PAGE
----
The RHA's feature very good usability as with most portable headphones, you pick it up and pop it on your head and go. However, there are some hits against this RHA model. The caliper clamp for the headphone drivers(to adjust how high or low it is) isn't exactly super tight so it does lose your previous settings sometimes. The lack of a swivel for the RHA's is one of the biggest problems I have with it. The only way I can get a seal with the headphones if by using the headband it self. The RHA's when used by me, are situated about 1.5 inches backwards on my head's top than where I usually place headphones. This is to compensate for the lack of the swivel and so I can get a full clamp on my ears. The headband has enough traction to prevent it from falling off, but it is something that should be noted. Lastly, due to the usage of the TRS plug(3 prong with mic ability), using it with desktop units means you need to pull out the headphone plug a tiny bit so that the signal gets to the 'right' place. This isn't a problem on most mobile devices however and it seems to really only be a problem on units that require me to use a quarter inch to eight inch adapter. The cable uand cable input is just a plain 3.5mm jack with no special obstructions or format to it. This means you can easilly use another cable of your choosing or fix it cheaply if the cable breaks. Lastly, the biggest chagrin I had with the usability was the cable length. I found that there is generally an average cable length that companies had measured out so that its just long enough for tall users while not being too long for short or average users. The regular cable length of the SA950i's for me at 5 foot 6 or 167cm, was a bit way too long. It would catch onto my shorts, or possibly even be a hazard when walking around if it catches on items due to how long the end loop was. I ended up tapping a section of the cable together to shorten it. It would be best that I didn't need to do this.
Driveability and amp:
The RHA SA950i's when paired with the regular iPod are weirdly a bit harder to drive than I expected. When turned to max volume, the RHA's get to a volume loud enough that I would say is the highest safe volume to listen to. But I know that some like it louder(not recommended) and that the 'loudness' of it pales in comparison to what is usually the norm with other headphones. So yes it is a bit harder to drive than regular portables, but at 100% iPod volume, its as loud as I would recommend. So for those out there with an amp already, and like to listen to older recordings that don't use up the entire noise floor. Use an amp, otherwise, I leave it to your decision on the usage of an amp or not.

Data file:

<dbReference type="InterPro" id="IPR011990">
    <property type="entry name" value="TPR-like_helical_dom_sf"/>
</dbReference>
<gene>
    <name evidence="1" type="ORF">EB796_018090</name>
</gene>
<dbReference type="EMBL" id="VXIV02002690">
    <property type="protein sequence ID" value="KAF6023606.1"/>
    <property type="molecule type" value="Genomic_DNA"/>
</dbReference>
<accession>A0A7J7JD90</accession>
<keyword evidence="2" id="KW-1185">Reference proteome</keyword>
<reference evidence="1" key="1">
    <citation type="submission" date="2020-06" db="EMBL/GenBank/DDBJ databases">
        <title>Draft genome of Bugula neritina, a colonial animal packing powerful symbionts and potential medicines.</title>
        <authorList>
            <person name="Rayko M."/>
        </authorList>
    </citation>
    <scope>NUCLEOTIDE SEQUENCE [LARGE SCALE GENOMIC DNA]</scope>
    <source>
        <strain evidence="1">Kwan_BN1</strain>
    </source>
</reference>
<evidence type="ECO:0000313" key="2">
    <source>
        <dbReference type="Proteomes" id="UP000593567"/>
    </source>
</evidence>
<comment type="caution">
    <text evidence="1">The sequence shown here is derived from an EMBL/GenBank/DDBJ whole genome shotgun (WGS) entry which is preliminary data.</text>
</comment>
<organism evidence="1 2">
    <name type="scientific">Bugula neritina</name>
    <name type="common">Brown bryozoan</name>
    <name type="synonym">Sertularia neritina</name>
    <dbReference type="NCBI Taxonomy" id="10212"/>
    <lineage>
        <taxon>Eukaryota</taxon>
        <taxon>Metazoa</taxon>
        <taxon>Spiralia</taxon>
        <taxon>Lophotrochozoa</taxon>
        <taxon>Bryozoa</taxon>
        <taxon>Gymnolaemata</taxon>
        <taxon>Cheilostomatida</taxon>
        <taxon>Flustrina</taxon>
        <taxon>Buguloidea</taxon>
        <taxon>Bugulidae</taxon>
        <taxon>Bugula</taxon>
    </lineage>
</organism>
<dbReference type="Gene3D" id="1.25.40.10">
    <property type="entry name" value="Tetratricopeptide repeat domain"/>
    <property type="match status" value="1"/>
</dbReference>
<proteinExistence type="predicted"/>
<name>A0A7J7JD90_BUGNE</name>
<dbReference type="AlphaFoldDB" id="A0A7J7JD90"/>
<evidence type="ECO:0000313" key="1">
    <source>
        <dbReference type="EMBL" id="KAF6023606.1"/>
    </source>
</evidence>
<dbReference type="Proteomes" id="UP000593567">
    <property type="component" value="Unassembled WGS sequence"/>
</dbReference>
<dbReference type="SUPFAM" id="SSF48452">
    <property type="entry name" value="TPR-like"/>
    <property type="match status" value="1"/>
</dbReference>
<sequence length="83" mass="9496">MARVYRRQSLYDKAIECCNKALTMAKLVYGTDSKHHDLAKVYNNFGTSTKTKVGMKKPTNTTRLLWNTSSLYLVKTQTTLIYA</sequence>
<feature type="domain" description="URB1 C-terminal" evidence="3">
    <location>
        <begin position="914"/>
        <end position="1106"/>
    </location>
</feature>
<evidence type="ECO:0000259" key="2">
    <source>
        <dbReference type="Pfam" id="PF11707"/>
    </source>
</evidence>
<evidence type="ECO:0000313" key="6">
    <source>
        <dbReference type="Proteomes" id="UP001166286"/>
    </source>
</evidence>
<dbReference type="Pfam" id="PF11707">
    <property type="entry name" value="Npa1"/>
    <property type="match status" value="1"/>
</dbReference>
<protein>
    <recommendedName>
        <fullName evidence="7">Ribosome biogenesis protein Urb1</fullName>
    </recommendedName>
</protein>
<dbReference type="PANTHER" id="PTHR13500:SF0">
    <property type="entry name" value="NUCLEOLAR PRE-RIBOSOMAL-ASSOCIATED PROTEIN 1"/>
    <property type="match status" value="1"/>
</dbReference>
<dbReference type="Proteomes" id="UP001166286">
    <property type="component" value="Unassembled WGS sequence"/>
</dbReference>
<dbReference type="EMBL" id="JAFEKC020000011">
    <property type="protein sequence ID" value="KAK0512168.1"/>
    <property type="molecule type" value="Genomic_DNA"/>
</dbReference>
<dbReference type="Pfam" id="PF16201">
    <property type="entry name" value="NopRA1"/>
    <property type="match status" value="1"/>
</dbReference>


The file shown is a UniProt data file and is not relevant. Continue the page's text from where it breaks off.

The RHA 950i's were used with an iPod Touch 2G, iPhone 4S, FiiO X3, and my custom Project H unit with Objective 2 and CS4398 DAC. Usage with an FiiO HS2(headphone switcher) for burn in and testing purposes were also used.
The highs aren't as present or extended as one would want. When they are present, they take a backwards role in the song. On reference units, the highs would be present along with the mids, but on the RHA's they are hidden behind the mids and used as an addition to the vocals rather than another full feature. The extension is also sevrely lackluster, not being able to hit very high. For the high range that is present however, it is very smooth, and not bright. This leads for it to be a bad headphone for studio or reference usage, but it is a godsend for just listening to music and enjoying it. It makes the headphone un-analytical and this makes it great for all types of rock and metal. I personally think that for lower priced models, they should either have a good high end that works as a reference, or one that isn't very present, but of good quality to the ranges it does represent allowing for it to play a wide range of genres. The SA950i's allows this to happen incredibly beautifully. Sure, sonically, its not exactly a good thing if we talk about it as if we were all producers. But for enjoying music, this trait in headphones is invaluable. It requires a good balance of just enough high range to allow one to enjoy the song without going over, and this is exactly what the SA950i's do.
-subdued, with lack of presence, but allows for non analytical-